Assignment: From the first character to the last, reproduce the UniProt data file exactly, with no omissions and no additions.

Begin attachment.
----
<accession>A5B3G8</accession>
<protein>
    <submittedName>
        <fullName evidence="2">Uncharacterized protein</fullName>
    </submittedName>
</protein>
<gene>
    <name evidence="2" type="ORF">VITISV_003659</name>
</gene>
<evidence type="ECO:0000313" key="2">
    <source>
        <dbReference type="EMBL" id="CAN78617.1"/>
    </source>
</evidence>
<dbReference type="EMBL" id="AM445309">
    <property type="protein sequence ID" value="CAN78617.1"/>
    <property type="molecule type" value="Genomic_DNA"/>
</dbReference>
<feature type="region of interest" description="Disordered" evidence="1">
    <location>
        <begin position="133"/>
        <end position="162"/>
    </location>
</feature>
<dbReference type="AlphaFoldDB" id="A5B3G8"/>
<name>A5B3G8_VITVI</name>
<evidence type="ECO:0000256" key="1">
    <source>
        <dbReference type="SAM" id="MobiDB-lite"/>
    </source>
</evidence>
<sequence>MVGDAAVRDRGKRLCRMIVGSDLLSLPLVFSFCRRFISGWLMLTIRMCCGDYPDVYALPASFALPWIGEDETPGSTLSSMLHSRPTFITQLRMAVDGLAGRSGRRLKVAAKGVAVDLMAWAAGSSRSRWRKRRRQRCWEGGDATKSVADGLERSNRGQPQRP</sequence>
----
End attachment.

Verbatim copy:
<accession>A5B3G8</accession>
<protein>
    <submittedName>
        <fullName evidence="2">Uncharacterized protein</fullName>
    </submittedName>
</protein>
<gene>
    <name evidence="2" type="ORF">VITISV_003659</name>
</gene>
<evidence type="ECO:0000313" key="2">
    <source>
        <dbReference type="EMBL" id="CAN78617.1"/>
    </source>
</evidence>
<dbReference type="EMBL" id="AM445309">
    <property type="protein sequence ID" value="CAN78617.1"/>
    <property type="molecule type" value="Genomic_DNA"/>
</dbReference>
<feature type="region of interest" description="Disordered" evidence="1">
    <location>
        <begin position="133"/>
        <end position="162"/>
    </location>
</feature>
<dbReference type="AlphaFoldDB" id="A5B3G8"/>
<name>A5B3G8_VITVI</name>
<evidence type="ECO:0000256" key="1">
    <source>
        <dbReference type="SAM" id="MobiDB-lite"/>
    </source>
</evidence>
<sequence>MVGDAAVRDRGKRLCRMIVGSDLLSLPLVFSFCRRFISGWLMLTIRMCCGDYPDVYALPASFALPWIGEDETPGSTLSSMLHSRPTFITQLRMAVDGLAGRSGRRLKVAAKGVAVDLMAWAAGSSRSRWRKRRRQRCWEGGDATKSVADGLERSNRGQPQRP</sequence>